western functions like a sangeet and birthday bash in one night. The key is to have multitasking garments either with you or on you to help you dress up/dress down and dress

correctly for the occasion. Most of my garments can be dressed up and dressed down with styling ideas.

You have worked a lot around prints this time.
After I shot the basic collection, I started doodling and drawing on it and tweaked it making it more to my liking. I then used my print concepts for this season which included line work,

geometric and kaleidoscopic prints on the images to make my lining print. I strongly believe that insides of a garment are as important as the outside.

You are also very particular about footwear and the accessories you use.
I have designed 45 pairs of shoes for this collection and have worked very hard on the accessories because if your zippers and trims aren’t great and functional then your piece no

matter how good the fabric won’t have a good finesse.

Tell us something unique about your collection.
I have used a reflective fabric that I am very excited about. It is on the lines of what construction workers wear but it is a far more luxurious fabric as it is three times more reflective. The

beauty of this fabric is that if you click a picture with the camera flash on, all you will get to see is only the outfit with rest everything pitch dark due to its reflective ability.



You have styled many commercial Bollywood films like

R…Rajkumar, Phata Poster Nikla Hero, Main Tera Hero, etc. Are there any Bollywood influences in your collection?
Bollywood has come into play with colors. I have started using many brighter colours in my collection. Earlier my oxblood red would not have been this bright, it would have been four

tones darker. I have used colours like anthra, forest green, dark chocolate and warm purple, but now with brighter colours I use colours like orange, yellow, etc.

How has the experience of styling different actors in films been?
Costume design for films is a very hands-on job and something that requires your constant attention. You have to be there on the job looking at the finer details. The only way to do it is

to travel and be a part of the gypsy life from one shoot to another. All the films that I have worked on have been really exciting and have taught me something new. Actors are used to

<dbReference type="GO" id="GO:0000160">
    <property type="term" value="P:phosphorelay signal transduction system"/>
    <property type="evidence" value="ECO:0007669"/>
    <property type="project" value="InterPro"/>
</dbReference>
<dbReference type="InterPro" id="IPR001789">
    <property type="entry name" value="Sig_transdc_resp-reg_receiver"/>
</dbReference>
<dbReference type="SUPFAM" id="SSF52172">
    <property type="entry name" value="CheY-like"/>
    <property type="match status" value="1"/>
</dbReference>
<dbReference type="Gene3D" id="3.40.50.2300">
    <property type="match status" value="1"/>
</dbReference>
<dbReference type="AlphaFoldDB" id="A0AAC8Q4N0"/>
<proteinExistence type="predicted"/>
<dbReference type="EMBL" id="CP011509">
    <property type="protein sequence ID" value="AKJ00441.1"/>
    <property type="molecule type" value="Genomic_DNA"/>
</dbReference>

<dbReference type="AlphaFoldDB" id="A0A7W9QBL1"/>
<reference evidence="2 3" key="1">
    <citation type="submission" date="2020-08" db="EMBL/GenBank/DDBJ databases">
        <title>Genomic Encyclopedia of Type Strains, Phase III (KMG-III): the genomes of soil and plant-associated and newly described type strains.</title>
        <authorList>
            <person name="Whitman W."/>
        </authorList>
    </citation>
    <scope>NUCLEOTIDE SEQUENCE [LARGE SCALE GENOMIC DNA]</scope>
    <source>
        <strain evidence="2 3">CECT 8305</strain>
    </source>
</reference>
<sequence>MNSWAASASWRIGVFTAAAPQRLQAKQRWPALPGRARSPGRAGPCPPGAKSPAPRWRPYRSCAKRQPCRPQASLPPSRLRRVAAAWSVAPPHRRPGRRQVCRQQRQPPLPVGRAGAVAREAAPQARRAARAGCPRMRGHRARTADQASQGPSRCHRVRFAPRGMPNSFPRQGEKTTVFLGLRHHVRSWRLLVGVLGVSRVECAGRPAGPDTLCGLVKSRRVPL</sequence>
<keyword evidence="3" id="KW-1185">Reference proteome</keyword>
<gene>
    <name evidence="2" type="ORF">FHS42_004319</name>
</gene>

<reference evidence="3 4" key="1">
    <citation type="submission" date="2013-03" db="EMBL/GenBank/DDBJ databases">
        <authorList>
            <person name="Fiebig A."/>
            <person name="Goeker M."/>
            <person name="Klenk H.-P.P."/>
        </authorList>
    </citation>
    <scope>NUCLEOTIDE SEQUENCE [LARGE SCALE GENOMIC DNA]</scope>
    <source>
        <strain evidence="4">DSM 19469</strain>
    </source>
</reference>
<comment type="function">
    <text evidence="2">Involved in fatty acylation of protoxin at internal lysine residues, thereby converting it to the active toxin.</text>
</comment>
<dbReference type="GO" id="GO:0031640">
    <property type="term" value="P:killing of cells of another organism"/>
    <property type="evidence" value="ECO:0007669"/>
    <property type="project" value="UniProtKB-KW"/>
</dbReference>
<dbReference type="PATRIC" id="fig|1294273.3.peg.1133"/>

playing different characters with different looks and costumes. There is a certain ease about the way they wear costumes even when you give them something slightly more outlandish.

I think carriage is a lot, its half your battle won once you are easy and comfortable in an outfit as that is when you make the outfit yours. All the actors I have worked with whether it is

Arjun Kapoor, Varun Dhawan, Shahid Kapoor or Ranbir Kapoor, they have a similar take on what they like and what they don’t. Keeping that in mind I design clothes going with each

one’s body type.

Which according to you are the best styled films in recent time?
Aisha till now has been one of the standout films where Pernia Qureshi, Rhea Kapoor and I did some serious prep. There was a lot of detailing that went into Abhay Deol’s belt

buckles, lapel pins, tie bars, casual wear to Marc Jacob shorts which he destroys in Rishikesh while river rafting. We also collaborated with Christian Dior for some interesting

accessories. Films like Aisha are very few and difficult to come by as they have a certain setting and certain characters. Not all films have characters that are very fashion savvy

but that film was on the whole a very interesting place for anyone in fashion to be a part of.

I loved the styling of Once Upon A Time In Mumbaai. The character of Sultan Mirza was so well etched. I think Anaita Shroff Adajania is a superb stylist, she did a great job with

Bang Bang and Finding Fanny. I am also looking forward to Bombay Velvet styled by Niharika Khan and Rakesh Omprakash Mehra’s Mirziya with Harsh

Kapoor.

What next?
Right now my focus is only on LFW and my label as I have been very erratic with my showing. My last show was a year and a half back as I kept myself busy with Bollywood films.

Any plans of coming up with a line for women?
Yes, very soon. I feel every designer has a certain style and every style has takers. I have a lot of female friends who really love my stuff and I do customize pieces for them. Probably

before next season, I will be out with a collection for women.